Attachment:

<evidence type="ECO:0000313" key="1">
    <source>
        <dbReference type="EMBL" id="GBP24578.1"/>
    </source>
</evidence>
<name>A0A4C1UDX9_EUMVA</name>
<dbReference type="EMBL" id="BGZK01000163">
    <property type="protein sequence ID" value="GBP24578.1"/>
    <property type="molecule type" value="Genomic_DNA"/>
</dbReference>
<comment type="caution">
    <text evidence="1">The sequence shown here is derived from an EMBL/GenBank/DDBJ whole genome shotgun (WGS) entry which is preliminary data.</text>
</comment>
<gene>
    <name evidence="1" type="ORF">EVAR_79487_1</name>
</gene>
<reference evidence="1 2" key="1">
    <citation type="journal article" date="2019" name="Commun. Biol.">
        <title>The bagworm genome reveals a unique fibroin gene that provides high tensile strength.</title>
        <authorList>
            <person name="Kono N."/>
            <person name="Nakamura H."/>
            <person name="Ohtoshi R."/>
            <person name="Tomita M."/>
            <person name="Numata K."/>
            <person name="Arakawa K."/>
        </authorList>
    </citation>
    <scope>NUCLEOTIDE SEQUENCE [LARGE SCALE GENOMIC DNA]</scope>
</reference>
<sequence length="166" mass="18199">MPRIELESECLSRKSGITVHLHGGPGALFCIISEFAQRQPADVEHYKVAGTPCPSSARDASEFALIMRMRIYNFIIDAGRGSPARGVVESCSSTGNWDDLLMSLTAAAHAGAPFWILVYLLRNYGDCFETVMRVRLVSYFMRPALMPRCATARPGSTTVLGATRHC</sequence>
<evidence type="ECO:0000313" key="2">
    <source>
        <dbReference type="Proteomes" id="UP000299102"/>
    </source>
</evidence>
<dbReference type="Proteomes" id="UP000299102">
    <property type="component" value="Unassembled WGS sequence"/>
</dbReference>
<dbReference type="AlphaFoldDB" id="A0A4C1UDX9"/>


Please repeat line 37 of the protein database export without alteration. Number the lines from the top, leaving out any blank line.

<dbReference type="Proteomes" id="UP000299102">